Hannah In Bar Claims, most of the inhabitants were female. That was quite common in the Central and Eastern United regions, which was why the Male Trade companies flourished as much they did. Scientists had tried to explain the decline in male live births, but for most of us, it hadn’t made any sense. The brass tacks of it was that something had gone wrong in human genetics (and there were countless theories about that), resulting in a Ninety-seven percent decline in healthy male births. Simply put, the human race had begun to die off. While the Western regions had been affected by this plight, it had not ravaged them as hard; thus, male stock was derived from those areas and transplanted to other regions to reinforce their breeding capabilities. The business had its moral implications, of course; (it was, after all, considered human trafficking) but the majority of these men had signed contracts and were being compensated for their service. In the government’s eyes, they were merely donors.
The Blue Oasis Hotel
The Blue Oasis occupied its own desolate piece of desert property in Needles, California, population five thousand. The summers there were hot, and the only plant life to speak of came in the form of cacti. Nevertheless, the desert held its appeal and served as a gateway between California and Nevada destinations. The hotel sat slightly East of the old post office, and within hiking distance of the Foothills. Now abandoned, the Blue Oasis had formerly been a desert gem, opened by Mister William P. McQuaid in 1975. Mr. Mcquaid had been a wealthy investor, who had wisely invested his capital in the Las Vegas tourist attractions and had begun expanding his business endeavors to the outlying areas. The Blue Oasis had died with Mr. McQuaid, in 1983, it's lovely exterior deteriorated under the assault of the desert sand and unrelenting heat. His son Jeffrey, who had inherited the entirety of his late father’s properties, was too busy managing the more lucrative Las Vegas dealings to bother with a dusty old hotel in the middle of nowhere. Rumored to be haunted by Mr. McQuaid himself, the hotel had not seen a single live visitor in over a decade.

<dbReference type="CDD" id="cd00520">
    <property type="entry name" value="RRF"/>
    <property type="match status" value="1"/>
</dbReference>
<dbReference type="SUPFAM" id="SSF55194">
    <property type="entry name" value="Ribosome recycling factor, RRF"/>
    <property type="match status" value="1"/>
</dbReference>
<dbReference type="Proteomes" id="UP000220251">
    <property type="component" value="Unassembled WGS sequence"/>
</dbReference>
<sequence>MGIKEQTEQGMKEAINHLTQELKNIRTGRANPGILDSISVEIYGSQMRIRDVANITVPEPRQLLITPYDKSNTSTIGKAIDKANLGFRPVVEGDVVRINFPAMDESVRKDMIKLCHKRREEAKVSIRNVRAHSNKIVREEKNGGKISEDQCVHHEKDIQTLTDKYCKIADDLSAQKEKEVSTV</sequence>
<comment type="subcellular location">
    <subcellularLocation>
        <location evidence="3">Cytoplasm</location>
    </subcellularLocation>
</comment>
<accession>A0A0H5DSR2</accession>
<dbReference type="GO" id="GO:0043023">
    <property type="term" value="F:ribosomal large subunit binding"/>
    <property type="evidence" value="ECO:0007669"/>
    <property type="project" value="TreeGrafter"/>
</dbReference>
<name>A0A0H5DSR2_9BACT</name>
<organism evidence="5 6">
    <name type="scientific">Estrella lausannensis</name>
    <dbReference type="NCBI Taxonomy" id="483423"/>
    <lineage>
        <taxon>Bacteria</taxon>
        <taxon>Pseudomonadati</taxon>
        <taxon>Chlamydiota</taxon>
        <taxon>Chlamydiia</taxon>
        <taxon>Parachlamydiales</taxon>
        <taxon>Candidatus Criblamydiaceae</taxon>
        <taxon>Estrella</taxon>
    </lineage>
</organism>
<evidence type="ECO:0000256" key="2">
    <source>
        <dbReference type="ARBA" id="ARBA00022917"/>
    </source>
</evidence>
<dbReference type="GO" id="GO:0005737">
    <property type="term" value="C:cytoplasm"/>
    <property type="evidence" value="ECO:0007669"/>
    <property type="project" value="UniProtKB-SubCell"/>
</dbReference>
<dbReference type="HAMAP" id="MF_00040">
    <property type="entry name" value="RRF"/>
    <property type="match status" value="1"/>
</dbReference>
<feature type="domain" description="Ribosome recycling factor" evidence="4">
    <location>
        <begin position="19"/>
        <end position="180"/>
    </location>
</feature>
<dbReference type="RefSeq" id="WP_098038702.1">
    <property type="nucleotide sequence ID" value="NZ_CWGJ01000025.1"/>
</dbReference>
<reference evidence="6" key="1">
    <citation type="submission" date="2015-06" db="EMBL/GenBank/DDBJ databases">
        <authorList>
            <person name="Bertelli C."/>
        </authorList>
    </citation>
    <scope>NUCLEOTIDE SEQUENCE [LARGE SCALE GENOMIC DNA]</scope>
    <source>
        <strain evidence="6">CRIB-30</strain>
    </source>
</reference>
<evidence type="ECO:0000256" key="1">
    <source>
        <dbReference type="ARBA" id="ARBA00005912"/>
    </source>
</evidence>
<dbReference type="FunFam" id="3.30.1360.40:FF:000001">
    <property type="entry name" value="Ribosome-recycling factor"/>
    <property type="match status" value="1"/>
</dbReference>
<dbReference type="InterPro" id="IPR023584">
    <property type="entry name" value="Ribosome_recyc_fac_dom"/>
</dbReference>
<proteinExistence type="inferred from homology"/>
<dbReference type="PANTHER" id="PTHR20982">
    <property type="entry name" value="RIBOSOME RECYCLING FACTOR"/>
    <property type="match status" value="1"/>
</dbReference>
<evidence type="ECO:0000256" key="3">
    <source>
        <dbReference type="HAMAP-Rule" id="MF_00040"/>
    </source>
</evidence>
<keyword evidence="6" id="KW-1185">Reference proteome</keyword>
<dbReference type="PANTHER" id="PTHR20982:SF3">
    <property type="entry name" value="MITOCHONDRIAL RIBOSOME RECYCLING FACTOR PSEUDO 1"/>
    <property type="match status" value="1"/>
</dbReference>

Justice was a small and secluded town in Texas, with a population of three hundred and seventy-five souls, and bordered by the expansive Pax Lake. Pax had an estimated depth of over one hundred feet, and shrouded in a perpetual mist, regardless of the season. Justice had been featured in various investigative articles and travel journals over the years, its mystery being the singular claim to fame. Tourists visited the enigmatic Justice now and again, and for a fee, the ferryman would take you out on his boat for a half hour, an excursion playfully dubbed 'the Ghost Dive' in Travel USA. Somehow the town had succeeded in putting a whimsical spin on its vanishing tourists and peculiar local residents, and as police investigations continued to yield no results, the rumors had become nothing more than local lore.